Forget Forgetting

I can’t quite remember…

Memory is subconsciously selective.  We cannot decide what to remember, however hard we try.  For example, my dearest mother in law, despite being a sprightly and very busy young Nana, seems to have wiped the entire early years of bringing up both her children. It’s totally gone.  There’s the odd recollection of pinning my husband, then 4 years old, onto the floor while trying to wrestle a balaclava onto him, in contrast, there was the time that her elder son ‘made up his own language’ at some obscenely early age, but her set response is usually a blank look and ‘I really can’t remember…’

This prompts the possibility that I won’t remember all this either.  Worryingly, the evidence is already mounting.  A few weeks ago we went on a Yorkshire holiday with another couple and their 15 month old daughter.  I foresaw idyllic and leisurely strolls round the dales, lashings of cream teas and long breakfasts.  The reality was that we achieved all these things, but in tiny windows of time.  We spent most of the holiday rushing out after the baby’s sleep or rushing back for her sleep, or her parents were recovering from lack of sleep.  And then it all came back to me; I’d forgotten that when you have little children the ‘sleep’ factor is GOD.  The whole 24 hours of life revolves around the snoozes and snuffles of the smallest person in the family.  Or to be more accurate, one little child.  By the time number two comes along, reality hits, like a sledgehammer.  There’s no point chasing the sleep because it’s not there, and won’t be for a while, so you just adjust to the semi-zombie like state and get on with it, which presumably doesn’t help with remembering anything.

And what about now?  How can I possibly ever forget the little people that I look after and love day in day out.  Will I forget my daughter endlessly playing schools, lining up her soft toy pupils and, after adopting her carefully studied teacher pose (legs crossed, leaning slightly forwards), taking the register?  Will I forget my son explaining the minute details of his latest lego creation, with booster flaps, detachable wings and hidden weapons cache?  The answer is, of course, ‘Yes, most of it’.

Luckily, I have a secret weapon in my armoury against memory wipeout, which is my stash of diaries, which I have kept since my son was around 6 months old.  I don’t write obsessively, but around once a week I just try and record the moment, or the everyday bits of interest.  Flicking back through that first one I find this scribbled description of my son at ten months old:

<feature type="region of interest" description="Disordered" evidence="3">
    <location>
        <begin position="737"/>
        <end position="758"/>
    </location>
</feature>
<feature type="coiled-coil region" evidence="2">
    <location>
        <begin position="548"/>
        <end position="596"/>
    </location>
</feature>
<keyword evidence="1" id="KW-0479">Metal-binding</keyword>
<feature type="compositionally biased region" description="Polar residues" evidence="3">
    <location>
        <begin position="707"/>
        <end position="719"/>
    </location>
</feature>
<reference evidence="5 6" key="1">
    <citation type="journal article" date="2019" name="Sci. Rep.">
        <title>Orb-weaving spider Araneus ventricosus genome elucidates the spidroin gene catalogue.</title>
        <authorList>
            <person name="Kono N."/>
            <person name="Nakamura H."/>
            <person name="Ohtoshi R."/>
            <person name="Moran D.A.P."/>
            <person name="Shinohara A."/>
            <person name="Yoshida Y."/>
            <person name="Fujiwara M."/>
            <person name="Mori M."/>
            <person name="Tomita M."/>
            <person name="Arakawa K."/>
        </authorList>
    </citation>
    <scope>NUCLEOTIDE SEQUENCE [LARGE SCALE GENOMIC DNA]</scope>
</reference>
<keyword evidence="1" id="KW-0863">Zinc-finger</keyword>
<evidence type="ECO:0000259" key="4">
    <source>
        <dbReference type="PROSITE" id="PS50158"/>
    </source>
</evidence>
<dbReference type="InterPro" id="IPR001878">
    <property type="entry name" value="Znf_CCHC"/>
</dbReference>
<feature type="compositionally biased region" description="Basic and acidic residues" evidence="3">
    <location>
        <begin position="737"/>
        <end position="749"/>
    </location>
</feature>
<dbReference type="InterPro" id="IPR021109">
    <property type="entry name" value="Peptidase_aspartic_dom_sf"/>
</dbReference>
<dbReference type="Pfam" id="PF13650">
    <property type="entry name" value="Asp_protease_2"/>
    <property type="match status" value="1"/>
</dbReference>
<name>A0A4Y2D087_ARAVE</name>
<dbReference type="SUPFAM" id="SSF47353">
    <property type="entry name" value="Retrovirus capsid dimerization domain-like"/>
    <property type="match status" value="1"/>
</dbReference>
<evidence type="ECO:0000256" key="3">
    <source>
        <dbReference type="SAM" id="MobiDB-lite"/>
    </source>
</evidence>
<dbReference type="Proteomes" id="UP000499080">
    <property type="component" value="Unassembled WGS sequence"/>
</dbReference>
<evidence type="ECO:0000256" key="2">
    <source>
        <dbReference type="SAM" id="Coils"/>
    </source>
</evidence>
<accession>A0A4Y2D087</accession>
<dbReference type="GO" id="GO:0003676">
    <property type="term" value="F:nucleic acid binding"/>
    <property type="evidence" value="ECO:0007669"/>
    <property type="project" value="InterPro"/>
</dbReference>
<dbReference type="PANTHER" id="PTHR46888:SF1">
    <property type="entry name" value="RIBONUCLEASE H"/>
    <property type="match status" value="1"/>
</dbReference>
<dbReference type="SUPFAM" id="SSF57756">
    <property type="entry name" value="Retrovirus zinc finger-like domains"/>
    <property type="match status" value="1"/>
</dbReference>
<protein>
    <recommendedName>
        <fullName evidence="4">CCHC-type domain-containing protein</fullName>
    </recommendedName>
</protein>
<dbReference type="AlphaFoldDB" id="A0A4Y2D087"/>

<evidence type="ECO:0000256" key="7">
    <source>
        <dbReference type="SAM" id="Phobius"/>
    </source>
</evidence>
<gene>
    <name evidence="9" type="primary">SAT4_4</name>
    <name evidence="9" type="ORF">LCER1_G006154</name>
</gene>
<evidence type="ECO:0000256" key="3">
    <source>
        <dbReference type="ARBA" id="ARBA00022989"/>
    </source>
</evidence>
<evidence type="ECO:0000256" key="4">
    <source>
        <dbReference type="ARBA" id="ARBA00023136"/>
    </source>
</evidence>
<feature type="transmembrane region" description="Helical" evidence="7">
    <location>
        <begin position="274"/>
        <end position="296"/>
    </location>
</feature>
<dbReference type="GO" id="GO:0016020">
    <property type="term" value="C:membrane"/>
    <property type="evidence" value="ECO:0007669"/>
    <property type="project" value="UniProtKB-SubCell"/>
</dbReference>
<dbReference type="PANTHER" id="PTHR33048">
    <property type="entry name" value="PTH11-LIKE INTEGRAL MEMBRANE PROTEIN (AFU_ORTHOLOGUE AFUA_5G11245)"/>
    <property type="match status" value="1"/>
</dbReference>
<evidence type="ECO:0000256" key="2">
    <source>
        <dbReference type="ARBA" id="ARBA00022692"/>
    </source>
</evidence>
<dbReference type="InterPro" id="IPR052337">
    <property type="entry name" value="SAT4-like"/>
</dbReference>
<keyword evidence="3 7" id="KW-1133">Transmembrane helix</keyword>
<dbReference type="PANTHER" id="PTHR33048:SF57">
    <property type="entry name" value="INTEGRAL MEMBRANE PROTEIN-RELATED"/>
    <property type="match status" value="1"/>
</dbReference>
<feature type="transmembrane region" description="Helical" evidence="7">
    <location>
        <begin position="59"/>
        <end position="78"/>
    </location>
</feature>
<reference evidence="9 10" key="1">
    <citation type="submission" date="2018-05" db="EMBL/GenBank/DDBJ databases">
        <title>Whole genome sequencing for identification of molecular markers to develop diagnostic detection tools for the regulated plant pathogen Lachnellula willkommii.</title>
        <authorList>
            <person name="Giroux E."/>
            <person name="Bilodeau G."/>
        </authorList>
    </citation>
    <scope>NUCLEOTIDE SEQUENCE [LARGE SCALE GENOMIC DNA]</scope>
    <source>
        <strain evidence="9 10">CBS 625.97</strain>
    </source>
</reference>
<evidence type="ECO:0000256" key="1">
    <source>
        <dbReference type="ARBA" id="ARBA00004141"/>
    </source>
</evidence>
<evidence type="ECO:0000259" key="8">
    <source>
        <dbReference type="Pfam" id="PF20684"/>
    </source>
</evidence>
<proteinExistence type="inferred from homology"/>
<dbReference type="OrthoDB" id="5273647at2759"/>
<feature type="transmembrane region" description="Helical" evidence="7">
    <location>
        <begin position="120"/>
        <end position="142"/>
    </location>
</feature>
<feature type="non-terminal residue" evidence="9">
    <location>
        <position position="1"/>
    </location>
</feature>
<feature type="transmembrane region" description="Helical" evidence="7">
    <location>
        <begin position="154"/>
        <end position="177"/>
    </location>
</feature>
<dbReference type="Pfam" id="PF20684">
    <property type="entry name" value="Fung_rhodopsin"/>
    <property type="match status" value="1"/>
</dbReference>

Little figure of a man, singing your noises, curiosity pulsing through every inch, barrel tummy, disproportionate head holding your fizzing, wiring brain. 

Which, I flatter myself, is almost poetic.  And then there’s the poetry/psychotic ramblings they come out with:

The other day he told me that his bedroom was ‘where my dreams come out’.  He calls his little sister ‘Eggy’ and when asked why, said because you can ‘crack her with a knife’.

Luckily there is no further incident recorded in the diary involving my son testing out this ‘cracking with a knife’ theory.

The final question is why on earth would I want to remember it ALL. And the answer is, boundless, endless love.  I love them in all their incarnations of being, all their stages and phases, happy bits, ill bits, and sad bits.  It’s all good.

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7 comments
  1. Lynne said:

    Lovely Poppy, I’ve got a few of my own – must write them down before they get forgotten.

  2. Araxie said:

    SWEET! I used to play school exactly as you described Roseanna does!

    • It’s amazing how accurate she is – when we went for the parent/teacher interview we kept spotting mannerisms we recognised from Roseanna’s play-acting. x

  3. Henry Aza-Selinger said:

    Your writing is effortlessly….readable.

    • ‘effortlessly’….(holding my breath)….’readable’. Phew. Brother test passed. x

  4. clara said:

    gorgeous Pops 🙂 I keep my diary too as my memory is already non-existant!

    • Thanks! I do love keeping a diary, as Oscar Wilde famously said: ‘One should always have something sensational to read on the train’.

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